EPSRC logo

Details of Grant 

EPSRC Reference: EP/F038836/1
Title: Fermiology of High Temperature Superconductors
Principal Investigator: Carrington, Professor A
Other Investigators:
Hussey, Professor N
Researcher Co-Investigators:
Project Partners:
Department: Physics
Organisation: University of Bristol
Scheme: Standard Research
Starts: 01 August 2008 Ends: 31 January 2012 Value (£): 549,450
EPSRC Research Topic Classifications:
Materials Characterisation
EPSRC Industrial Sector Classifications:
No relevance to Underpinning Sectors
Related Grants:
Panel History:
Panel DatePanel NameOutcome
30 Jan 2008 Physics Prioritisation Panel (Science) Deferred
30 Apr 2008 Physics Prioritisation Panel Meeting Announced
Summary on Grant Application Form
Despite having been discovered more than twenty years ago, the unusual properties of high temperature cuprate superconductors (HTSC) are still far from being well understood. The most important question is of course, why is the superconducting transition temperature so high and how might it be raised even further? A strongly linked question to this is, what is the nature of the normal (non-superconducting) state of these materials and how does this evolve as the number density of conduction electrons is varied by chemical doping? Clearly, a complete understanding of the former requires knowledge of the latter. Until recently our main experimental probes of the normal state were macroscopic transport measurements (electrical resistivity, Hall effect etc.) and angle resolved photoemission spectroscopy (ARPES). The recent discovery that quantum oscillations can also be observed in some cuprate superconductors at very high magnetic field (> 40 Tesla) has made a very big impact on the subject. Most importantly, it reveals that the true nature of the Fermi surface of the slightly doped cuprates is significantly different to that suggested previously by ARPES measurements. The main features of the quantum oscillation technique are first that the measurements probe the electronic structure right at the Fermi level with much higher energy and momentum resolution than ARPES, and second that they probe the bulk of the sample and so are not influenced by surface defects or reconstructions. A second related technique for investigating the Fermi surface is angle dependent magnetoresistance (ADMR). This has recently proven a very successful technique particularly for investigating more heavily doped HTSC and has revealed in great detail the full three-dimensional Fermi surface topology on one particular cuprate family. Such three-dimensional information is currently inaccessible to ARPES. ADMR has an additional advantage over conventional quantum oscillation techniques in that it can also reveal the temperature and momentum dependence of the transport scattering rate, a key parameter that largely determines the evolution of the anomalous transport properties of HTSC across the phase diagram.Both the quantum oscillations and ADMR have now become powerful techniques in the study of HTSC because of the recent development of facilities which are able to produce very high magnetic fields (up to 100 Tesla) and recent improvements in the signal-to-noise ratios at these facilities. The goal of this proposal is to make best use of these timely developments and to study quantum oscillations and ADMR in a variety of different HTSC materials at very high magnetic fields. In so doing we aim to gain a deeper understanding of how the normal state electronic structure of high temperature cuprate superconductors evolves as a function of the electron density. We will also attempt to couple our Fermi surface studies to measurements of their resistivity and Hall effect in the limiting low temperature (high magnetic field) regime.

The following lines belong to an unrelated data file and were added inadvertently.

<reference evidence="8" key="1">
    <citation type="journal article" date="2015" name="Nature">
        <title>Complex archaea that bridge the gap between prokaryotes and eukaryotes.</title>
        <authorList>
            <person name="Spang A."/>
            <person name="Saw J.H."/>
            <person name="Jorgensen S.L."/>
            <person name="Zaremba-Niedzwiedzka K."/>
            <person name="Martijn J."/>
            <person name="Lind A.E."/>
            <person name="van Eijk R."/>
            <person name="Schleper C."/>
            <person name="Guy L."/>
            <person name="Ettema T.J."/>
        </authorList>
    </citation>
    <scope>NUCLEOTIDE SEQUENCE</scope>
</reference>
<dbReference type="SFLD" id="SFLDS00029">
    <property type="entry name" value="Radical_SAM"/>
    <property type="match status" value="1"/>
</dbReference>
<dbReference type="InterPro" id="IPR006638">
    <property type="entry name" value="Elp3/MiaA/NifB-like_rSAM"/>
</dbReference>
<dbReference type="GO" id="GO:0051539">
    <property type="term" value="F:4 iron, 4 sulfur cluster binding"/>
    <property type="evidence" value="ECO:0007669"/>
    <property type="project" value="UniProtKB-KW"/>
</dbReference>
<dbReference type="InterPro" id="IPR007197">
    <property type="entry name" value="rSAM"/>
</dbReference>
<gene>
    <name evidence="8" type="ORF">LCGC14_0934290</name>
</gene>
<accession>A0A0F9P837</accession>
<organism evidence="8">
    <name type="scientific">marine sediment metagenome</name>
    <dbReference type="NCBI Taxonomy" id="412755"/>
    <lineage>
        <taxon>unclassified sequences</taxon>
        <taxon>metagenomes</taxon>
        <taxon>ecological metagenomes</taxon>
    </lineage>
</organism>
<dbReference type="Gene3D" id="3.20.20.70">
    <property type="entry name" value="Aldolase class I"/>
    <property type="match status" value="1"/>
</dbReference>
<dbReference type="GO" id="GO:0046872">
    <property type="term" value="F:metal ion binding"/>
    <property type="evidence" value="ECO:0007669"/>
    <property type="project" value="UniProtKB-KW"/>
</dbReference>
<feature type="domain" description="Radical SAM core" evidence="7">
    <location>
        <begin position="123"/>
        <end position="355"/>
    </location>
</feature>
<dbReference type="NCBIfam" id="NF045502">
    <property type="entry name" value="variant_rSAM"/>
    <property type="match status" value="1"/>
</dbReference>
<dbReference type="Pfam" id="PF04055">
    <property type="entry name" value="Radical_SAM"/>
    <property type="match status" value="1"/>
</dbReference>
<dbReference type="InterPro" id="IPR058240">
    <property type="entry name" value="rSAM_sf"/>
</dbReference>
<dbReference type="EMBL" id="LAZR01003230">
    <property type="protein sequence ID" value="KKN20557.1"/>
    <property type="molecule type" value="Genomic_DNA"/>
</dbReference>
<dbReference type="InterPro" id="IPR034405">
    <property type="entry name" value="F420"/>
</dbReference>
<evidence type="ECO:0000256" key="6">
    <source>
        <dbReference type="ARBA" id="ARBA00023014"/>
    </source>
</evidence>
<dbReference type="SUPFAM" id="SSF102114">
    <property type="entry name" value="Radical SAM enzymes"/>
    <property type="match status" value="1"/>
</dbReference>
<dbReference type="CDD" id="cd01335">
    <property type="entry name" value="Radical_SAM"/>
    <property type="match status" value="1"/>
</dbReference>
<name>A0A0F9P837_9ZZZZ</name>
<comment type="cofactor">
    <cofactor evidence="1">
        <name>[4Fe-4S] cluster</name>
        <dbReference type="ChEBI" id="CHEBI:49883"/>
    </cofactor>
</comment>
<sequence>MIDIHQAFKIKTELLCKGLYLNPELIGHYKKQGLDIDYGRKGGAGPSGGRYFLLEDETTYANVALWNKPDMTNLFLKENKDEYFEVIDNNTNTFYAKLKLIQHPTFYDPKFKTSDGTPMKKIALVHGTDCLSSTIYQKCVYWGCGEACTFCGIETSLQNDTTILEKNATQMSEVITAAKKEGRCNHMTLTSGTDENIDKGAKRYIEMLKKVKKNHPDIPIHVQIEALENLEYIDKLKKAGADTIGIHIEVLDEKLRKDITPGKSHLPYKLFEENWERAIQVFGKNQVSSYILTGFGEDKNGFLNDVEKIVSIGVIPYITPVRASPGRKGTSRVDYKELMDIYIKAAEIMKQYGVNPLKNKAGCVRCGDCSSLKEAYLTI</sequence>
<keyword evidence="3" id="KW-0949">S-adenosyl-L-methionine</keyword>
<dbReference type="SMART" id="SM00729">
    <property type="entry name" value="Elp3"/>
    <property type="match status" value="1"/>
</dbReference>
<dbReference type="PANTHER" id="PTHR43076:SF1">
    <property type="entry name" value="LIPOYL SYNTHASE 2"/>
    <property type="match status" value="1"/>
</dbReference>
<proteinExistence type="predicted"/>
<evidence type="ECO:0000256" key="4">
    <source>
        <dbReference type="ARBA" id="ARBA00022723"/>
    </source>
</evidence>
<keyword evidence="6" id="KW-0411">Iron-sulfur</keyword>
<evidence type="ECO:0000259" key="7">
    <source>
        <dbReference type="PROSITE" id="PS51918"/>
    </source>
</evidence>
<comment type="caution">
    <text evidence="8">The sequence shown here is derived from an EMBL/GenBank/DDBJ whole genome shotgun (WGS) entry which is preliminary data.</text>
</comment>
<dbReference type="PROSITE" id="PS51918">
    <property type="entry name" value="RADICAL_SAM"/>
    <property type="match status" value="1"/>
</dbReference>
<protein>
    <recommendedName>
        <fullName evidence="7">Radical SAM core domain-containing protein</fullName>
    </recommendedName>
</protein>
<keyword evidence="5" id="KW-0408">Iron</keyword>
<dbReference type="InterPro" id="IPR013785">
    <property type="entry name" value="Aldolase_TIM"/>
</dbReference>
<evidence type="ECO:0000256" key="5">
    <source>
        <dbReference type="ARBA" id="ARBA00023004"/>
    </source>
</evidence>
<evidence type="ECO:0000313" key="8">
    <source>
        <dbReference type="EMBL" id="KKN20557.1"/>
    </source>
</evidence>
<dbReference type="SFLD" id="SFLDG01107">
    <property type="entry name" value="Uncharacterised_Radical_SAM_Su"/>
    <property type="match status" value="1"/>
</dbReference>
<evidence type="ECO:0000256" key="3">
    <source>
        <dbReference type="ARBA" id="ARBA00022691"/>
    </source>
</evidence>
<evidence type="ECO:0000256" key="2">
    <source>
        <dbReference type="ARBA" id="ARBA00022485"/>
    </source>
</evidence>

Key Findings
This information can now be found on Gateway to Research (GtR) http://gtr.rcuk.ac.uk
Potential use in non-academic contexts
This information can now be found on Gateway to Research (GtR) http://gtr.rcuk.ac.uk
Description This information can now be found on Gateway to Research (GtR) http://gtr.rcuk.ac.uk
Date Materialised
Sectors submitted by the Researcher
This information can now be found on Gateway to Research (GtR) http://gtr.rcuk.ac.uk
Project URL:  
Further Information:  
Organisation Website: http://www.bris.ac.uk